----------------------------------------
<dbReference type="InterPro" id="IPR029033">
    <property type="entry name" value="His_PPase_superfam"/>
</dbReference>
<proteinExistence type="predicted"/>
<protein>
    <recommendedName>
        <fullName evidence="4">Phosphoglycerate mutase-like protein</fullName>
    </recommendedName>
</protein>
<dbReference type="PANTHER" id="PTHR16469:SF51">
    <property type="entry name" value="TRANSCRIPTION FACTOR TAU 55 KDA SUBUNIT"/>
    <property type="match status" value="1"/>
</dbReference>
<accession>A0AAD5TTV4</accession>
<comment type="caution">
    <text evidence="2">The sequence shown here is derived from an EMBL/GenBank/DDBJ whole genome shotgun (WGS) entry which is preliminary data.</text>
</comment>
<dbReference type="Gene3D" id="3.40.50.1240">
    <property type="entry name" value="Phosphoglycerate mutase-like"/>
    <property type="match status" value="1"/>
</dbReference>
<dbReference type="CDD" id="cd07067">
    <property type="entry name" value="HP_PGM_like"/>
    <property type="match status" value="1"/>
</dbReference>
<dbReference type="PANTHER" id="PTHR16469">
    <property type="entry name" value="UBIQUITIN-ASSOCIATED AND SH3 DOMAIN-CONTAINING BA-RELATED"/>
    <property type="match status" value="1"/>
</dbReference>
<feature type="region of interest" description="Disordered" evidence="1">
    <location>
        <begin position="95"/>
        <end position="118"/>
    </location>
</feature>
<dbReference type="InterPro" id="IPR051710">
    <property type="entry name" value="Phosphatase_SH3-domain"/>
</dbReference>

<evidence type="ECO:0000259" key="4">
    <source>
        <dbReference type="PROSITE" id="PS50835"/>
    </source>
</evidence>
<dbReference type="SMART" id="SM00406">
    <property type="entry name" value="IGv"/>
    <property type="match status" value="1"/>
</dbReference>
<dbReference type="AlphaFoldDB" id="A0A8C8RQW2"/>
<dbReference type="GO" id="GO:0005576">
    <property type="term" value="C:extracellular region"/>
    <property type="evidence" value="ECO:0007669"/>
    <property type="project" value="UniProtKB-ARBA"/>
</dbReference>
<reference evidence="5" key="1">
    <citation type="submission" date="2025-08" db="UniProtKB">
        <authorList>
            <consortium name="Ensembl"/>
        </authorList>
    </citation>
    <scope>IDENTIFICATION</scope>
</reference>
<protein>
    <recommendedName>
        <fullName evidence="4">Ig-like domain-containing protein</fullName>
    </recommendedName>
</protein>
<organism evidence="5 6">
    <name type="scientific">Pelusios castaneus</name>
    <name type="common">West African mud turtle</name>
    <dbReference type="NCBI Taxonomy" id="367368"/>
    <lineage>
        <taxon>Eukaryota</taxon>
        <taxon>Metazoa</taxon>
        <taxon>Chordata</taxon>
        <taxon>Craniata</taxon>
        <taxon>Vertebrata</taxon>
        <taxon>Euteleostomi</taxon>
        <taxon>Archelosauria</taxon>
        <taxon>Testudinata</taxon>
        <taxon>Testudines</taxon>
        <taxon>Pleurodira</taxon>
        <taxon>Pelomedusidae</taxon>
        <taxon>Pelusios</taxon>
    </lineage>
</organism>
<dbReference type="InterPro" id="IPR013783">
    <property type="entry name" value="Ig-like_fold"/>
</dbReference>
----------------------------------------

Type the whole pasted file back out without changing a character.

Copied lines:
<dbReference type="InterPro" id="IPR029033">
    <property type="entry name" value="His_PPase_superfam"/>
</dbReference>
<proteinExistence type="predicted"/>
<protein>
    <recommendedName>
        <fullName evidence="4">Phosphoglycerate mutase-like protein</fullName>
    </recommendedName>
</protein>
<dbReference type="PANTHER" id="PTHR16469:SF51">
    <property type="entry name" value="TRANSCRIPTION FACTOR TAU 55 KDA SUBUNIT"/>
    <property type="match status" value="1"/>
</dbReference>
<accession>A0AAD5TTV4</accession>
<comment type="caution">
    <text evidence="2">The sequence shown here is derived from an EMBL/GenBank/DDBJ whole genome shotgun (WGS) entry which is preliminary data.</text>
</comment>
<dbReference type="Gene3D" id="3.40.50.1240">
    <property type="entry name" value="Phosphoglycerate mutase-like"/>
    <property type="match status" value="1"/>
</dbReference>
<dbReference type="CDD" id="cd07067">
    <property type="entry name" value="HP_PGM_like"/>
    <property type="match status" value="1"/>
</dbReference>
<dbReference type="PANTHER" id="PTHR16469">
    <property type="entry name" value="UBIQUITIN-ASSOCIATED AND SH3 DOMAIN-CONTAINING BA-RELATED"/>
    <property type="match status" value="1"/>
</dbReference>
<feature type="region of interest" description="Disordered" evidence="1">
    <location>
        <begin position="95"/>
        <end position="118"/>
    </location>
</feature>
<dbReference type="InterPro" id="IPR051710">
    <property type="entry name" value="Phosphatase_SH3-domain"/>
</dbReference>

<evidence type="ECO:0000259" key="4">
    <source>
        <dbReference type="PROSITE" id="PS50835"/>
    </source>
</evidence>
<dbReference type="SMART" id="SM00406">
    <property type="entry name" value="IGv"/>
    <property type="match status" value="1"/>
</dbReference>
<dbReference type="AlphaFoldDB" id="A0A8C8RQW2"/>
<dbReference type="GO" id="GO:0005576">
    <property type="term" value="C:extracellular region"/>
    <property type="evidence" value="ECO:0007669"/>
    <property type="project" value="UniProtKB-ARBA"/>
</dbReference>
<reference evidence="5" key="1">
    <citation type="submission" date="2025-08" db="UniProtKB">
        <authorList>
            <consortium name="Ensembl"/>
        </authorList>
    </citation>
    <scope>IDENTIFICATION</scope>
</reference>
<protein>
    <recommendedName>
        <fullName evidence="4">Ig-like domain-containing protein</fullName>
    </recommendedName>
</protein>
<organism evidence="5 6">
    <name type="scientific">Pelusios castaneus</name>
    <name type="common">West African mud turtle</name>
    <dbReference type="NCBI Taxonomy" id="367368"/>
    <lineage>
        <taxon>Eukaryota</taxon>
        <taxon>Metazoa</taxon>
        <taxon>Chordata</taxon>
        <taxon>Craniata</taxon>
        <taxon>Vertebrata</taxon>
        <taxon>Euteleostomi</taxon>
        <taxon>Archelosauria</taxon>
        <taxon>Testudinata</taxon>
        <taxon>Testudines</taxon>
        <taxon>Pleurodira</taxon>
        <taxon>Pelomedusidae</taxon>
        <taxon>Pelusios</taxon>
    </lineage>
</organism>
<dbReference type="InterPro" id="IPR013783">
    <property type="entry name" value="Ig-like_fold"/>
</dbReference>